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  #41  
Old 12 June 2018, 21:30
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gavin gavin is offline
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I worked with Schott after his Golden Knights stint, always liked that guy. I know he went on to be a 1SG in HI in the late-90s. Lost track of him after that.
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  #42  
Old 12 June 2018, 21:51
Fu King Lawyer Fu King Lawyer is offline
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always liked that guy.
I did too. He was part of those who made me what I am. I walked amongst giants.
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  #43  
Old 13 June 2018, 11:12
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Originally Posted by gwbarnes View Post
Interesting to see in the late 1970s they had ROTC only classes?

They did, indeed. In about 1974, as an ROTC instructor, instead of going to Bragg Advanced Camp for the summer, I went to Benning as a Ranger Class cadet evaluator, Each ROTC Ranger platoon had one of us ROTC Assistant Professors (Captains) attached as a cadet evaluator. We were not RIs or Tac officers, but were tasked to prepare an overall written evaluation on each cadet in our platoon. This was primarily focused on the cadets who did not tab, to determine if they would continue in ROTC.
[/QUOTE]

And if you thought tabbed E-3s or E-4s was not bad enough, can you imagine the attitude of a university ROTC cadet walking around campus with a Tab? "Yep, I am one bad ass liberal arts student".
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  #44  
Old 13 June 2018, 11:31
Gsniper Gsniper is offline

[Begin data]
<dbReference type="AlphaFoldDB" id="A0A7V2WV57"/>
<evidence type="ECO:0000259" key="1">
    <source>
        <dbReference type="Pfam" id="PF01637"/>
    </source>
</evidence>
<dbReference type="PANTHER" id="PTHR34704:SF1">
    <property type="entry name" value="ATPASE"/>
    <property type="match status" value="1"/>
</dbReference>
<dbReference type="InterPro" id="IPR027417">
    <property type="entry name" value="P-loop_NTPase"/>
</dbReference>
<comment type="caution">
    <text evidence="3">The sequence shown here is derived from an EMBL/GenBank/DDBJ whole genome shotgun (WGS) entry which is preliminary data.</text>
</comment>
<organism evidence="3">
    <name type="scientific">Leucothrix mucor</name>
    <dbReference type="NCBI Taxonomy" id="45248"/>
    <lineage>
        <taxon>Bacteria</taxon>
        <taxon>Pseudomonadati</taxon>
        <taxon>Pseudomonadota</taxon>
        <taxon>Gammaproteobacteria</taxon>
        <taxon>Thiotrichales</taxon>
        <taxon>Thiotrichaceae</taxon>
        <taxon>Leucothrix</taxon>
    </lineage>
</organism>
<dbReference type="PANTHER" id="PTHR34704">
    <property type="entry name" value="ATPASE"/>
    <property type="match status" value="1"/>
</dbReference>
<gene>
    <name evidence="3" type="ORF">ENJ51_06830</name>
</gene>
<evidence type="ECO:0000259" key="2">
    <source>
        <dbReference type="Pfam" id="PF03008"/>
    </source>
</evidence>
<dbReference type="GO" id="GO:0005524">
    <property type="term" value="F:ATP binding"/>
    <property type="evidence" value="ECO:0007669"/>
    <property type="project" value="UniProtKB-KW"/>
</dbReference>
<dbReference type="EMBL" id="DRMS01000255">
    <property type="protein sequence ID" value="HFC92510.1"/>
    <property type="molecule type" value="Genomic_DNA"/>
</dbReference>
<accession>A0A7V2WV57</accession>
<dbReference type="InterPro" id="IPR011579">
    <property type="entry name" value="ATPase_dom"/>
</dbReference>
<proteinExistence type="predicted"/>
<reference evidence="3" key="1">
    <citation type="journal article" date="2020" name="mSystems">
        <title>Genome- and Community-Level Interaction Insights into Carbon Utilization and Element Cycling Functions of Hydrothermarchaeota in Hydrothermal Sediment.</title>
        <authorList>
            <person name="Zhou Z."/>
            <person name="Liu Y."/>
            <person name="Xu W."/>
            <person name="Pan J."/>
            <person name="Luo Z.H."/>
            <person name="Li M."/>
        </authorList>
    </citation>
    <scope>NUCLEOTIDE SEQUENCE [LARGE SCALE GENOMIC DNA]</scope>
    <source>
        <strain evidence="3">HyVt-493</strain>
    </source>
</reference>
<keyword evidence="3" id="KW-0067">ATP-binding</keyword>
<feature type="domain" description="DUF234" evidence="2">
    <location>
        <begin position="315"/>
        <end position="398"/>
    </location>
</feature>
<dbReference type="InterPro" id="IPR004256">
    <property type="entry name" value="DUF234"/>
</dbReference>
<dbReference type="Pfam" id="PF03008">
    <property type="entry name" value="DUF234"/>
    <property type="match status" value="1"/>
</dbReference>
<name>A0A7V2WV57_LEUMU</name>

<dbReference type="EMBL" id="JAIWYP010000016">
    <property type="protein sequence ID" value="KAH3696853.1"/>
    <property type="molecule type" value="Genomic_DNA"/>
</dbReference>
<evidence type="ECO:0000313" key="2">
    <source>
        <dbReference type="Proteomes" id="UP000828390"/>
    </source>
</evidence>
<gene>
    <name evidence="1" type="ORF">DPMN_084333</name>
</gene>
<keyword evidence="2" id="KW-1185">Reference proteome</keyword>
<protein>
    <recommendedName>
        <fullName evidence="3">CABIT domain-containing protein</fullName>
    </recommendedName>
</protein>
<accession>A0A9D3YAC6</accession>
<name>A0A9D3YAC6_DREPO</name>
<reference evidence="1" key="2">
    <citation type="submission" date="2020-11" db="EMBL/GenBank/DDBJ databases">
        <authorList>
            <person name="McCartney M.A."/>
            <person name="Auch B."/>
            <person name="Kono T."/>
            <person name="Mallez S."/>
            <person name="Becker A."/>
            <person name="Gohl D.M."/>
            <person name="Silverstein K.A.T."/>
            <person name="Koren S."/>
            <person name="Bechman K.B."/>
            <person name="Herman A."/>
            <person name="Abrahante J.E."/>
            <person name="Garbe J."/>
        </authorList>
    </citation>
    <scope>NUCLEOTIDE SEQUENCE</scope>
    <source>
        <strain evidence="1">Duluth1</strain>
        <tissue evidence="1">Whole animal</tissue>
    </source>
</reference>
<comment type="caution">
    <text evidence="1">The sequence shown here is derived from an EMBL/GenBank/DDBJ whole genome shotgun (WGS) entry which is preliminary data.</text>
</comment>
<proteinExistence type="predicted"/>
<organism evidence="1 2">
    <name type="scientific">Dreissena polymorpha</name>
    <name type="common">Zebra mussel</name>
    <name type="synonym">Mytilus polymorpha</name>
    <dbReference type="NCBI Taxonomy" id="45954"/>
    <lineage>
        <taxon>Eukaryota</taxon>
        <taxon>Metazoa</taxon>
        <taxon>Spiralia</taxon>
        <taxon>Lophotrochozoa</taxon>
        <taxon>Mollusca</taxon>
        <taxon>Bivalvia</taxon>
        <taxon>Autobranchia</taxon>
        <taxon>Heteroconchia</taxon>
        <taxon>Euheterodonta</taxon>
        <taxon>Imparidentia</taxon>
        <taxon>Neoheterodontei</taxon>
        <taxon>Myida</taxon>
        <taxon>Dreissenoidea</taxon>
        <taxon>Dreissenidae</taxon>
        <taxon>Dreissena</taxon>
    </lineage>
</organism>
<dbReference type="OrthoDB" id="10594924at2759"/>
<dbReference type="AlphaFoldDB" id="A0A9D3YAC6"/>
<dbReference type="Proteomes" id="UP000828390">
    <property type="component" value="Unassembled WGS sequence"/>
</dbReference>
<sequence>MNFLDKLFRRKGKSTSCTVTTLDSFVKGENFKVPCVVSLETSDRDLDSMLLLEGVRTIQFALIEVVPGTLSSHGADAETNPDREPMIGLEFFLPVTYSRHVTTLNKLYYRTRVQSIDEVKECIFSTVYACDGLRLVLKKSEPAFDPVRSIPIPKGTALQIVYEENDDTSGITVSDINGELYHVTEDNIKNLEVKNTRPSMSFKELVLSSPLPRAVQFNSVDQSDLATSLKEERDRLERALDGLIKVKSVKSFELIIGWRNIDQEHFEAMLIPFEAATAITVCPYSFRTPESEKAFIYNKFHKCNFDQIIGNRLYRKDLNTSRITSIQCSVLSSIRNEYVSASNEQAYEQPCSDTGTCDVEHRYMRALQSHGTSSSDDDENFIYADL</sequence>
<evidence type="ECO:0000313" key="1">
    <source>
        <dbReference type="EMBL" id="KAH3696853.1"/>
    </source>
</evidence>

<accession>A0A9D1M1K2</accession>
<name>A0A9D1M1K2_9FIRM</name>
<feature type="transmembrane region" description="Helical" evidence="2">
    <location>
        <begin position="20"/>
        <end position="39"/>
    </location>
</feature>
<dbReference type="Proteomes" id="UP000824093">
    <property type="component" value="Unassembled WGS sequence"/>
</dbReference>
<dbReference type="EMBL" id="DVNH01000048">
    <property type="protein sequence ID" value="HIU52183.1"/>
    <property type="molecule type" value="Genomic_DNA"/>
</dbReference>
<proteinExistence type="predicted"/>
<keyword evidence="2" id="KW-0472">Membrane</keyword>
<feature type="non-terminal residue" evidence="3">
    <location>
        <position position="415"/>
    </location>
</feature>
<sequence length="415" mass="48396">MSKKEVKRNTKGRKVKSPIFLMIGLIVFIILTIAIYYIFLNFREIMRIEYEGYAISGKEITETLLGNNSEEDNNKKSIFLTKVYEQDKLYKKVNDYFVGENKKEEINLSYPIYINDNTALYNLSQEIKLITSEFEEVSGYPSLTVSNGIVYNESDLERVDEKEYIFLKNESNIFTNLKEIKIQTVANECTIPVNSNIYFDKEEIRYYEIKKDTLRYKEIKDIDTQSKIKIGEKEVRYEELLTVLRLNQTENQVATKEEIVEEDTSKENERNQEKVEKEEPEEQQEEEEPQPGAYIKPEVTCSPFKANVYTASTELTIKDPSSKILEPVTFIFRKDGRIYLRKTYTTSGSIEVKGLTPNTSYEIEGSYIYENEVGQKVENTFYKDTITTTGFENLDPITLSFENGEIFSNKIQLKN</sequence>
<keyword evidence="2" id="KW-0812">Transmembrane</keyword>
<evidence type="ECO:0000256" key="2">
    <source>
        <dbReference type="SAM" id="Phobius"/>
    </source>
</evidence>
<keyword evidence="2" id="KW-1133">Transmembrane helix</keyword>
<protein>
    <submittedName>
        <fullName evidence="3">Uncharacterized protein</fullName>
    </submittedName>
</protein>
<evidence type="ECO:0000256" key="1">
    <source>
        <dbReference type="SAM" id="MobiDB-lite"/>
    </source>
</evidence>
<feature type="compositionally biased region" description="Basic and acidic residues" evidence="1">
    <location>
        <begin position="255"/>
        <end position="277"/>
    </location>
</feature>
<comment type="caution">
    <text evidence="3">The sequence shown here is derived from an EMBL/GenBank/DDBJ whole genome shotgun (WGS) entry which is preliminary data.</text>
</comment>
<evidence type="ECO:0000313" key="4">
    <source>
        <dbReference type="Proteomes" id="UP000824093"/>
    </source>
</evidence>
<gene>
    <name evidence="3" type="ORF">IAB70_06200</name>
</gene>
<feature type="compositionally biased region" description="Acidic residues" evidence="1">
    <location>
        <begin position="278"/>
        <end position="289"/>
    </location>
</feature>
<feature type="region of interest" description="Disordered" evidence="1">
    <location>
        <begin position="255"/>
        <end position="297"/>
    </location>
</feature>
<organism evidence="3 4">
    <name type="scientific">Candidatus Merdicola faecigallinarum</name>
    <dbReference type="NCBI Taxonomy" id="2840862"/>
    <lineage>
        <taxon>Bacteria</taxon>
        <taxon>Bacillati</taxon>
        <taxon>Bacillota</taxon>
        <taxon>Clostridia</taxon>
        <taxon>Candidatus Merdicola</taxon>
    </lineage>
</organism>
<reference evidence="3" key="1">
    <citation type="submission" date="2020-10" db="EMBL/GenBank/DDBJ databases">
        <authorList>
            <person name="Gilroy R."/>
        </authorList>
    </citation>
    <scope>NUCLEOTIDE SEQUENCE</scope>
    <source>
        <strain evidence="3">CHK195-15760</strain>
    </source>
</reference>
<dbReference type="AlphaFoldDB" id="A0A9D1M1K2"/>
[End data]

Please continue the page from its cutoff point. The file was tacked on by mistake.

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I doubt that got him much ass in 1974. Not the Army's finest hour, PR wise.
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  #45  
Old 13 June 2018, 13:22
LSUinNL LSUinNL is offline
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Originally Posted by Fu King Lawyer View Post
I did too. He was part of those who made me what I am. I walked amongst giants.
I googled him based off your comment and wow he sounds like giant from a heritage of giants.


Quote:
Lt. Colonel Richard S. Schott, a native of Brooklyn, New York, graduated from Syracuse University and was commissioned as a Second Lieutenant, Infantry in 1954. In 1963, then Major Schott was Assistant Professor of Military Science at the University of Rhode Island, a post he held until 1966. After that assignment ended, he went to Fort Bragg, where he qualified as a member of the U.S. Army Special Forces.
On April 4th, 1972, Lt. Colonel Schott was serving as the Senior Advisor to the 4th RVN, (Tiger Division) Battalion Quang Tri Province when the post was attacked by North Vietnamese forces. During the course of the attack, Colonel Schott was grievously wounded, wounds which Lt. Col. Schott realized would prevent him from leaving the bunker from which he was resisting the assault. When it became apparent that the base would be overrun by the enemy, Colonel Schott ordered his subordinates to evacuate the bunker so as to give them a chance to evade capture. His subordinates, adhering to the time honored traditions that wounded soldiers are not abandoned to the enemy, refused to leave him. At this time, aware that his comrades would not leave as long as he was alive, and aware that the severity of his wounds prevented him from either personally attempting to evade the enemy or his subordinates from taking him with them, Lt. Col Schott took his own life in order to give his comrades a chance to avoid becoming prisoners of war. Lt. Col. Schott’s selfless act allowed two of his fellow soldiers to evade immediate capture, one of whom was able to reach friendly lines. Colonel Schott was awarded the Silver Star as a result of his actions.